The Bee Gees‘ fall from commercial grace was directly tied to changing attitudes about disco music as the ’80s loomed. Even the band members themselves were pondering where the future might lead.
“There was a tremendous fear that we had fallen into a rut, and I felt strongly on Living Eyes that it was time to change,” long-time producer Albhy Galuten said in 2000’s The Bee Gees: Tales of the Brothers Gibb. “When we started working on [what became the Bee Gees’ 16th album] and it was not being fun, I remember sitting around with my friends at the time, and saying, ‘It’s just not working and I think that I’m going to leave.'”
Part of the disconnect in the studio may have stemmed from the brothers’ rustiness as a collective group: All three had contributed to outside projects as the decade turned, and reconvening wasn’t without its difficulties. With a large portion of radio stations refusing to play Bee Gees records in the midst of the anti-disco movement, it was time for a new approach.
Barry Gibb‘s R&B falsetto had dominated the group’s lead vocals through the late ’70s, but a change in style would also prompt a shift at the mic.
Watch the Bee Gees Perform ‘He’s a Liar’
“‘God, every falsetto record we’re putting out is a monster; we shouldn’t change yet.’ That’s what stopped us from saying, ‘Well it’s time Robin [Gibb] had a lead,'” Barry recalled in The Bee Gees: Tales of the Brothers Gibb. “But now it’s no longer a sales point, it’s important that Robin’s voice get heard. It’s equally important that Maurice [Gibb]’s voice gets heard. And it’s becoming less important that I get heard – and that’s the way we work. There’s no ego within the three of us, whoever’s singing most or whoever has the most hits is irrelevant.”
Session musicians also took the place of the band that had recorded and toured with the Bee Gees in the late ’70s. Newcomers included Don Felder of the Eagles, and an impressive lineup of well-known studio vets like Jeff Porcaro (Toto, Steely Dan), Richard Tee (Paul Simon, George Harrison), George Terry (Eric Clapton, ABBA) and Steve Gadd (James Taylor, Chick Corea), among others.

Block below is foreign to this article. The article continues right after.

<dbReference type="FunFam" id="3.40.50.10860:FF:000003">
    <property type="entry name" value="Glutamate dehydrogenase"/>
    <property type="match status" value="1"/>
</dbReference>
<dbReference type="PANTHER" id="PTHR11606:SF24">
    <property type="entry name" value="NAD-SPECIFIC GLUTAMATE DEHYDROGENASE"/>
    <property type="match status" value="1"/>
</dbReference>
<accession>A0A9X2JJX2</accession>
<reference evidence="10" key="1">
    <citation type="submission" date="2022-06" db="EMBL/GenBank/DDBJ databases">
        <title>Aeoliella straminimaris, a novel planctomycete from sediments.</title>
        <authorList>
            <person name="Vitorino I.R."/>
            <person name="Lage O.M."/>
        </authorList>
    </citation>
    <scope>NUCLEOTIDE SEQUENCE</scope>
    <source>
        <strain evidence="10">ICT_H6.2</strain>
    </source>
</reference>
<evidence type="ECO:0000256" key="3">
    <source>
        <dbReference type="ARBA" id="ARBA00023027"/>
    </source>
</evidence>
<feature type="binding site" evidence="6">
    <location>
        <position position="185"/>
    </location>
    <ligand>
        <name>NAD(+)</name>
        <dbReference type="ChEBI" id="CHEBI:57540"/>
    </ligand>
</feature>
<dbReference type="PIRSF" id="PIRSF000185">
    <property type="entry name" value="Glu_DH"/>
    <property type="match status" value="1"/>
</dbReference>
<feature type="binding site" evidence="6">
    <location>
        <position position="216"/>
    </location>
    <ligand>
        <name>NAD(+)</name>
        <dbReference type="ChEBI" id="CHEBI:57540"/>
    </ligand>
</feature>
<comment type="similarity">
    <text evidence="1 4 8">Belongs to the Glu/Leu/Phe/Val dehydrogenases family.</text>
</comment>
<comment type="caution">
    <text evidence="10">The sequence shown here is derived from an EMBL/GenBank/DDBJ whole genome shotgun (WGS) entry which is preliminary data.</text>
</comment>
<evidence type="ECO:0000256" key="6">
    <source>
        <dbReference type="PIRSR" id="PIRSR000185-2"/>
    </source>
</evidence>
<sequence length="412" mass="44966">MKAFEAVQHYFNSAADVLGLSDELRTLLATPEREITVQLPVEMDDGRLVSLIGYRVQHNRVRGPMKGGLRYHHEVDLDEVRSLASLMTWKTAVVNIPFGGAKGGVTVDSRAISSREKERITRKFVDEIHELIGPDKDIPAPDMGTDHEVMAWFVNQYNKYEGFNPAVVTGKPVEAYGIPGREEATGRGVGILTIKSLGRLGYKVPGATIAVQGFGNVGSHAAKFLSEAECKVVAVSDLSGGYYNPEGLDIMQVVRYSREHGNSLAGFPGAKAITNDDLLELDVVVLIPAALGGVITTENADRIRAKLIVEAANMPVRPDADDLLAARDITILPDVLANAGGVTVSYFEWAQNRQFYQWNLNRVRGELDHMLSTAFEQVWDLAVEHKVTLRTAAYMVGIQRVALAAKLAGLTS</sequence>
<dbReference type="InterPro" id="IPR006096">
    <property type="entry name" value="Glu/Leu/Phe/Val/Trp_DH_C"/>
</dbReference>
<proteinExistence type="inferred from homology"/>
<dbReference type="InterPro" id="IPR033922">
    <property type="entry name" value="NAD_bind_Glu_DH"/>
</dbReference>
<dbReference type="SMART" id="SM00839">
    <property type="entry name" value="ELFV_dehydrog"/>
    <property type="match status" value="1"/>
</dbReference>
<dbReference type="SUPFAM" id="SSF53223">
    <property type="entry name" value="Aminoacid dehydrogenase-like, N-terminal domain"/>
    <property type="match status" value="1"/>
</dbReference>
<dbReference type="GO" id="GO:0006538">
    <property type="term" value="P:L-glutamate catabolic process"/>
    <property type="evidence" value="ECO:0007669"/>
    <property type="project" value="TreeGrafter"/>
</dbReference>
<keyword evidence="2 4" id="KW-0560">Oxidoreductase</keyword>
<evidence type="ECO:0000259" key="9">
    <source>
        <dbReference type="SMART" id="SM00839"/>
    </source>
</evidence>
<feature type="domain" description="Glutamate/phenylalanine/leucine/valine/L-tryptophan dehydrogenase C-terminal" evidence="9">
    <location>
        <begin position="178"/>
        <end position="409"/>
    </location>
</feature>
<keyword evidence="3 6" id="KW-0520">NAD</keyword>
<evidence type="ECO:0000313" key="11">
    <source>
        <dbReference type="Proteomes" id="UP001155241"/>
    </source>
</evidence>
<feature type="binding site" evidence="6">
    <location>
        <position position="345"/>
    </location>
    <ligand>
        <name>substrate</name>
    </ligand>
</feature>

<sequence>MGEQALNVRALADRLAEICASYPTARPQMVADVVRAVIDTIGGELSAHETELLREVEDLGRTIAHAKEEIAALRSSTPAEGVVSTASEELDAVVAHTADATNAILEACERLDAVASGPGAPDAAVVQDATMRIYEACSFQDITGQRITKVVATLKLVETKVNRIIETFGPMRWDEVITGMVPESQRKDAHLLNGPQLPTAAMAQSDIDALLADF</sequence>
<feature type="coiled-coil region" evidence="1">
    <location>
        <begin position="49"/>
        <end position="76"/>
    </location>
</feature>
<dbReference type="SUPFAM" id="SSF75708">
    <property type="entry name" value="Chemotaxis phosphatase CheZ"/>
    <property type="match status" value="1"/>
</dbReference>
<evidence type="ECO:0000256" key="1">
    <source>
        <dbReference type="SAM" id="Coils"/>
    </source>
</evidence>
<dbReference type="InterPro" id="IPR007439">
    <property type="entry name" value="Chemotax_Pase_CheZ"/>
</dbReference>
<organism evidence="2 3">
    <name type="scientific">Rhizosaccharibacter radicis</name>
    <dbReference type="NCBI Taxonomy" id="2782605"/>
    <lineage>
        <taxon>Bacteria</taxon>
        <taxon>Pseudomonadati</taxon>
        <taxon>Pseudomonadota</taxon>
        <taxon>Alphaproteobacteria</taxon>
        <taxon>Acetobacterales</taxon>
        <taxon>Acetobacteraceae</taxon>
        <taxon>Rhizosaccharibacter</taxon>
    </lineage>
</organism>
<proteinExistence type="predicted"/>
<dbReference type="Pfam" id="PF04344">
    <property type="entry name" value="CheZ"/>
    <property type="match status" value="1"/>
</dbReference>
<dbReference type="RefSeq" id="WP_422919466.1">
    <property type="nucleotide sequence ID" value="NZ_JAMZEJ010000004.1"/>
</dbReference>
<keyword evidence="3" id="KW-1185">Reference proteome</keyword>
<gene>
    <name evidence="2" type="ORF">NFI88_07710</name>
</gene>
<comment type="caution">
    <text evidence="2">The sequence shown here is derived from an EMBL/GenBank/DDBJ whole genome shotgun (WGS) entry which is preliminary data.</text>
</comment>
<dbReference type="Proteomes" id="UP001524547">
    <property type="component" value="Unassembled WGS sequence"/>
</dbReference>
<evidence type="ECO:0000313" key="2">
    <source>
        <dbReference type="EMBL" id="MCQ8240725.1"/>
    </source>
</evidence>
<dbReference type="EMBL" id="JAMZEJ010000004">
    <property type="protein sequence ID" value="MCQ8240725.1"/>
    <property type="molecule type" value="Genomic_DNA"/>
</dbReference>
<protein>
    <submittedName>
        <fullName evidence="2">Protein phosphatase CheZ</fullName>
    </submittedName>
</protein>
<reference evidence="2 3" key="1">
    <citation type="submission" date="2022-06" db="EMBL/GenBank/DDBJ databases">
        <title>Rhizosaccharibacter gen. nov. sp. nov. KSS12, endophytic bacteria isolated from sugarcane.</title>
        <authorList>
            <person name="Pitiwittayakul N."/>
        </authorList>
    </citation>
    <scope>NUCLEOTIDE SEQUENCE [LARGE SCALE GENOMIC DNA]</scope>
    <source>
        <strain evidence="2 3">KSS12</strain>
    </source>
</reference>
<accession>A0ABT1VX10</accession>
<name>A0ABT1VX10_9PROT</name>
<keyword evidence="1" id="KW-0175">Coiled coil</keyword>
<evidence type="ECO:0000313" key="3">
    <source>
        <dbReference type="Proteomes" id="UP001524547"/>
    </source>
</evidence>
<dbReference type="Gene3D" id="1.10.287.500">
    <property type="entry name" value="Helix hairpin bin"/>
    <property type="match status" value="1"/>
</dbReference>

Most of Living Eyes, with the notable exception of “Soldiers,” ended up avoiding Barry’s falsetto. It was a commercial risk that may have appealed a bit more to anti-disco consumers, but likely wouldn’t go over as well with Saturday Night Fever fans. Indeed, the album fared poorly on the charts after its October 1981 release, landing at No. 73 in the U.K. and just outside the Top 40 in America.
Listen to the Bee Gees Perform ‘Soldiers’
There were larger forces at work once again, Barry Gibb argued. “I’ve come to the conclusion that if you have too much success in this business, the business turns against you,'” he told the New York Times in 1987. “But we also had some bad luck. Besides the disco backlash, Living Eyes came out while our previous label, RSO, was in the process of shutting down. The week it came out, the president of the company was fired.”
In the end, Living Eyes ended up making history anyway: The album was was selected to be manufactured as a compact disc in 1981 for demonstration purposes on the BBC television program Tomorrow’s World, a show intended to introduce people to developing technology. The format wouldn’t be produced and distributed to the public for another year.
Host Kieran Prendiville memorably tested the new technology by smearing the disc with strawberry jam, insisting that Living Eyes would play anyway. It didn’t, but the Bee Gees had once again found a way to break new ground.
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